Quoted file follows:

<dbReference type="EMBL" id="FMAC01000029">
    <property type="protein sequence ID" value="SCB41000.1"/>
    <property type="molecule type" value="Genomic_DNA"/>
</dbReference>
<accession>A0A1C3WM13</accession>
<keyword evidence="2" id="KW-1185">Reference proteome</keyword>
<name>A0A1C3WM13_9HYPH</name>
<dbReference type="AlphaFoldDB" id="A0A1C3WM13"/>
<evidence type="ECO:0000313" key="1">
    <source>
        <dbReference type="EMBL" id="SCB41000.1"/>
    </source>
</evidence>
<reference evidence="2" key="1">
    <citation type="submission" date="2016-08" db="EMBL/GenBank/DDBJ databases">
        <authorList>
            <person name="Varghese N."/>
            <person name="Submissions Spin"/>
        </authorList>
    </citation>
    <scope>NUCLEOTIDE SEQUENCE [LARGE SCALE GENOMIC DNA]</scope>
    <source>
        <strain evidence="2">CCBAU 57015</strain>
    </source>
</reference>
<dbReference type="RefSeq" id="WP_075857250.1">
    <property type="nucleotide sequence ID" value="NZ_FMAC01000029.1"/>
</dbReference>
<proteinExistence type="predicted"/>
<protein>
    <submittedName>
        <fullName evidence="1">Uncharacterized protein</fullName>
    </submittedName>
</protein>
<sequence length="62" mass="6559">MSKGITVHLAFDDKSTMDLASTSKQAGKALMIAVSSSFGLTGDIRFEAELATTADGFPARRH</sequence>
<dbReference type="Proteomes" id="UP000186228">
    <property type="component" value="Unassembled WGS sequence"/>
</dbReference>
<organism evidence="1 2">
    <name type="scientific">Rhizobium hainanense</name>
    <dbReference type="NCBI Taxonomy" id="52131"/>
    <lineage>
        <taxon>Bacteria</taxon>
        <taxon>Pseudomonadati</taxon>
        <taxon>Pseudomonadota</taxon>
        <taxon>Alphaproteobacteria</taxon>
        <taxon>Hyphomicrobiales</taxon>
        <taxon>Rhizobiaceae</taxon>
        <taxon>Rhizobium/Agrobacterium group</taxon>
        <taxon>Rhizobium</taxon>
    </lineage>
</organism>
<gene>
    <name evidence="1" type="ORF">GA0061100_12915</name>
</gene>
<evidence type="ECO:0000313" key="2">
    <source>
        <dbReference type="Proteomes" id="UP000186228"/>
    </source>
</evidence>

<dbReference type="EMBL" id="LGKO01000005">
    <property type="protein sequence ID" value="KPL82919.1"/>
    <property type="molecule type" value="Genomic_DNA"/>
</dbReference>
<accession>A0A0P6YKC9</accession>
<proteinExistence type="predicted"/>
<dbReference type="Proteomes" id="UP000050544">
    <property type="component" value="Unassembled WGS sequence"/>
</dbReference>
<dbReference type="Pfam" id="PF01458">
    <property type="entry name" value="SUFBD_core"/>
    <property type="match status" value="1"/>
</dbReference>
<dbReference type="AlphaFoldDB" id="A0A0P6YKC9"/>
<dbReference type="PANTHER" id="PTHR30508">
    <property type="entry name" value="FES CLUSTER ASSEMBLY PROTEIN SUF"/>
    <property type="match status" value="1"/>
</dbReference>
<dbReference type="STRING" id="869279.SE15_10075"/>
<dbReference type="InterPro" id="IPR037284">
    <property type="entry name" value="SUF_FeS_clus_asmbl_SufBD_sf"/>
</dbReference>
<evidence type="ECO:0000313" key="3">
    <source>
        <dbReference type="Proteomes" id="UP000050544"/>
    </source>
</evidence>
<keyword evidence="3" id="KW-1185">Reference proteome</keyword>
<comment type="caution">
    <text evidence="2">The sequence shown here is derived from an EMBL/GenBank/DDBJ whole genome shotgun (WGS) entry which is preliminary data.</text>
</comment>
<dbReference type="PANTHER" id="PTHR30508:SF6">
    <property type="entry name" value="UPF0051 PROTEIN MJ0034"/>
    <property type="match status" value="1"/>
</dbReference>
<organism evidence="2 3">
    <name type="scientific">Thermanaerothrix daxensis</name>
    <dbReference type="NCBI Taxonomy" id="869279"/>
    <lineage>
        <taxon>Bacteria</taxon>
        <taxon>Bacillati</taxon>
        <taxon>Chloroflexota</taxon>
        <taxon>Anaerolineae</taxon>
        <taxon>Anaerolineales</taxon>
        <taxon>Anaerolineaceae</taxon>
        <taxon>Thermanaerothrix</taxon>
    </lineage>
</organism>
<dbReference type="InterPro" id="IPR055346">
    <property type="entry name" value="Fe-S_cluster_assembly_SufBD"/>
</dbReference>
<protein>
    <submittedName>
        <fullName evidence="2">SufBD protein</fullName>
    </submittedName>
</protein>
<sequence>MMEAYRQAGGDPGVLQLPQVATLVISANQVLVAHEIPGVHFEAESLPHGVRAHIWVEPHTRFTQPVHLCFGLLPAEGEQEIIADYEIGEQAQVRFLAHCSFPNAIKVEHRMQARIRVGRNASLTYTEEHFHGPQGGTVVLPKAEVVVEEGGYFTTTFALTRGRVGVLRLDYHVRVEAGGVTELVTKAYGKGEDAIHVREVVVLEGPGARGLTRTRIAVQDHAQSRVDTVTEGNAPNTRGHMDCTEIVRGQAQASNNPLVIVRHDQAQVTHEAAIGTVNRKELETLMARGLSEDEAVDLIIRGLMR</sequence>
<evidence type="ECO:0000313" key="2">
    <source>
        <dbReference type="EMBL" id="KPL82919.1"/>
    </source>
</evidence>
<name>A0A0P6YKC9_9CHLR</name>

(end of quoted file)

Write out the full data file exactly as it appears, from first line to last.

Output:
<dbReference type="EMBL" id="FMAC01000029">
    <property type="protein sequence ID" value="SCB41000.1"/>
    <property type="molecule type" value="Genomic_DNA"/>
</dbReference>
<accession>A0A1C3WM13</accession>
<keyword evidence="2" id="KW-1185">Reference proteome</keyword>
<name>A0A1C3WM13_9HYPH</name>
<dbReference type="AlphaFoldDB" id="A0A1C3WM13"/>
<evidence type="ECO:0000313" key="1">
    <source>
        <dbReference type="EMBL" id="SCB41000.1"/>
    </source>
</evidence>
<reference evidence="2" key="1">
    <citation type="submission" date="2016-08" db="EMBL/GenBank/DDBJ databases">
        <authorList>
            <person name="Varghese N."/>
            <person name="Submissions Spin"/>
        </authorList>
    </citation>
    <scope>NUCLEOTIDE SEQUENCE [LARGE SCALE GENOMIC DNA]</scope>
    <source>
        <strain evidence="2">CCBAU 57015</strain>
    </source>
</reference>
<dbReference type="RefSeq" id="WP_075857250.1">
    <property type="nucleotide sequence ID" value="NZ_FMAC01000029.1"/>
</dbReference>
<proteinExistence type="predicted"/>
<protein>
    <submittedName>
        <fullName evidence="1">Uncharacterized protein</fullName>
    </submittedName>
</protein>
<sequence length="62" mass="6559">MSKGITVHLAFDDKSTMDLASTSKQAGKALMIAVSSSFGLTGDIRFEAELATTADGFPARRH</sequence>
<dbReference type="Proteomes" id="UP000186228">
    <property type="component" value="Unassembled WGS sequence"/>
</dbReference>
<organism evidence="1 2">
    <name type="scientific">Rhizobium hainanense</name>
    <dbReference type="NCBI Taxonomy" id="52131"/>
    <lineage>
        <taxon>Bacteria</taxon>
        <taxon>Pseudomonadati</taxon>
        <taxon>Pseudomonadota</taxon>
        <taxon>Alphaproteobacteria</taxon>
        <taxon>Hyphomicrobiales</taxon>
        <taxon>Rhizobiaceae</taxon>
        <taxon>Rhizobium/Agrobacterium group</taxon>
        <taxon>Rhizobium</taxon>
    </lineage>
</organism>
<gene>
    <name evidence="1" type="ORF">GA0061100_12915</name>
</gene>
<evidence type="ECO:0000313" key="2">
    <source>
        <dbReference type="Proteomes" id="UP000186228"/>
    </source>
</evidence>

<dbReference type="EMBL" id="LGKO01000005">
    <property type="protein sequence ID" value="KPL82919.1"/>
    <property type="molecule type" value="Genomic_DNA"/>
</dbReference>
<accession>A0A0P6YKC9</accession>
<proteinExistence type="predicted"/>
<dbReference type="Proteomes" id="UP000050544">
    <property type="component" value="Unassembled WGS sequence"/>
</dbReference>
<dbReference type="Pfam" id="PF01458">
    <property type="entry name" value="SUFBD_core"/>
    <property type="match status" value="1"/>
</dbReference>
<dbReference type="AlphaFoldDB" id="A0A0P6YKC9"/>
<dbReference type="PANTHER" id="PTHR30508">
    <property type="entry name" value="FES CLUSTER ASSEMBLY PROTEIN SUF"/>
    <property type="match status" value="1"/>
</dbReference>
<dbReference type="STRING" id="869279.SE15_10075"/>
<dbReference type="InterPro" id="IPR037284">
    <property type="entry name" value="SUF_FeS_clus_asmbl_SufBD_sf"/>
</dbReference>
<evidence type="ECO:0000313" key="3">
    <source>
        <dbReference type="Proteomes" id="UP000050544"/>
    </source>
</evidence>
<keyword evidence="3" id="KW-1185">Reference proteome</keyword>
<comment type="caution">
    <text evidence="2">The sequence shown here is derived from an EMBL/GenBank/DDBJ whole genome shotgun (WGS) entry which is preliminary data.</text>
</comment>
<dbReference type="PANTHER" id="PTHR30508:SF6">
    <property type="entry name" value="UPF0051 PROTEIN MJ0034"/>
    <property type="match status" value="1"/>
</dbReference>
<organism evidence="2 3">
    <name type="scientific">Thermanaerothrix daxensis</name>
    <dbReference type="NCBI Taxonomy" id="869279"/>
    <lineage>
        <taxon>Bacteria</taxon>
        <taxon>Bacillati</taxon>
        <taxon>Chloroflexota</taxon>
        <taxon>Anaerolineae</taxon>
        <taxon>Anaerolineales</taxon>
        <taxon>Anaerolineaceae</taxon>
        <taxon>Thermanaerothrix</taxon>
    </lineage>
</organism>
<dbReference type="InterPro" id="IPR055346">
    <property type="entry name" value="Fe-S_cluster_assembly_SufBD"/>
</dbReference>
<protein>
    <submittedName>
        <fullName evidence="2">SufBD protein</fullName>
    </submittedName>
</protein>
<sequence>MMEAYRQAGGDPGVLQLPQVATLVISANQVLVAHEIPGVHFEAESLPHGVRAHIWVEPHTRFTQPVHLCFGLLPAEGEQEIIADYEIGEQAQVRFLAHCSFPNAIKVEHRMQARIRVGRNASLTYTEEHFHGPQGGTVVLPKAEVVVEEGGYFTTTFALTRGRVGVLRLDYHVRVEAGGVTELVTKAYGKGEDAIHVREVVVLEGPGARGLTRTRIAVQDHAQSRVDTVTEGNAPNTRGHMDCTEIVRGQAQASNNPLVIVRHDQAQVTHEAAIGTVNRKELETLMARGLSEDEAVDLIIRGLMR</sequence>
<evidence type="ECO:0000313" key="2">
    <source>
        <dbReference type="EMBL" id="KPL82919.1"/>
    </source>
</evidence>
<name>A0A0P6YKC9_9CHLR</name>